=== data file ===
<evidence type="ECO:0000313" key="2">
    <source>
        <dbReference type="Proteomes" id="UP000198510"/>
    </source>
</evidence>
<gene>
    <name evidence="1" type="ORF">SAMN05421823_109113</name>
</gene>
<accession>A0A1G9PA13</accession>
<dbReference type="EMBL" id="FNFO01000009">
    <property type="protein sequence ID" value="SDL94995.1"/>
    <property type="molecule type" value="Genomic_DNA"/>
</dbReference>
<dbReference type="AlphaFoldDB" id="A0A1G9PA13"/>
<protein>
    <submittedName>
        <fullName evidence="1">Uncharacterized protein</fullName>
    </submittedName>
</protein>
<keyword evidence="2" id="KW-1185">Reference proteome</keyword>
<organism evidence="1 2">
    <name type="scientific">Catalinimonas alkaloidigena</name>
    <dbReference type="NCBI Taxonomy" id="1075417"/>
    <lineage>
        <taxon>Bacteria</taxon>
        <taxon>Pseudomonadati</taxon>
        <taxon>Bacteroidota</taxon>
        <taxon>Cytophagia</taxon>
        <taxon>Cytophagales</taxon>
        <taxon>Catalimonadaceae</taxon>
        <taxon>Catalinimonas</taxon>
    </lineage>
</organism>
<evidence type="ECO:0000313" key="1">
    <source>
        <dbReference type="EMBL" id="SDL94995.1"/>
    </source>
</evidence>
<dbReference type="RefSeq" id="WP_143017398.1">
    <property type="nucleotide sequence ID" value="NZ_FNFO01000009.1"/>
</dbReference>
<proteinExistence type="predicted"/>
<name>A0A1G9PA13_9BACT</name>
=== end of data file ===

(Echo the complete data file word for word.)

<evidence type="ECO:0000313" key="2">
    <source>
        <dbReference type="Proteomes" id="UP000198510"/>
    </source>
</evidence>
<gene>
    <name evidence="1" type="ORF">SAMN05421823_109113</name>
</gene>
<accession>A0A1G9PA13</accession>
<dbReference type="EMBL" id="FNFO01000009">
    <property type="protein sequence ID" value="SDL94995.1"/>
    <property type="molecule type" value="Genomic_DNA"/>
</dbReference>
<dbReference type="AlphaFoldDB" id="A0A1G9PA13"/>
<protein>
    <submittedName>
        <fullName evidence="1">Uncharacterized protein</fullName>
    </submittedName>
</protein>
<keyword evidence="2" id="KW-1185">Reference proteome</keyword>
<organism evidence="1 2">
    <name type="scientific">Catalinimonas alkaloidigena</name>
    <dbReference type="NCBI Taxonomy" id="1075417"/>
    <lineage>
        <taxon>Bacteria</taxon>
        <taxon>Pseudomonadati</taxon>
        <taxon>Bacteroidota</taxon>
        <taxon>Cytophagia</taxon>
        <taxon>Cytophagales</taxon>
        <taxon>Catalimonadaceae</taxon>
        <taxon>Catalinimonas</taxon>
    </lineage>
</organism>
<evidence type="ECO:0000313" key="1">
    <source>
        <dbReference type="EMBL" id="SDL94995.1"/>
    </source>
</evidence>
<dbReference type="RefSeq" id="WP_143017398.1">
    <property type="nucleotide sequence ID" value="NZ_FNFO01000009.1"/>
</dbReference>
<proteinExistence type="predicted"/>
<name>A0A1G9PA13_9BACT</name>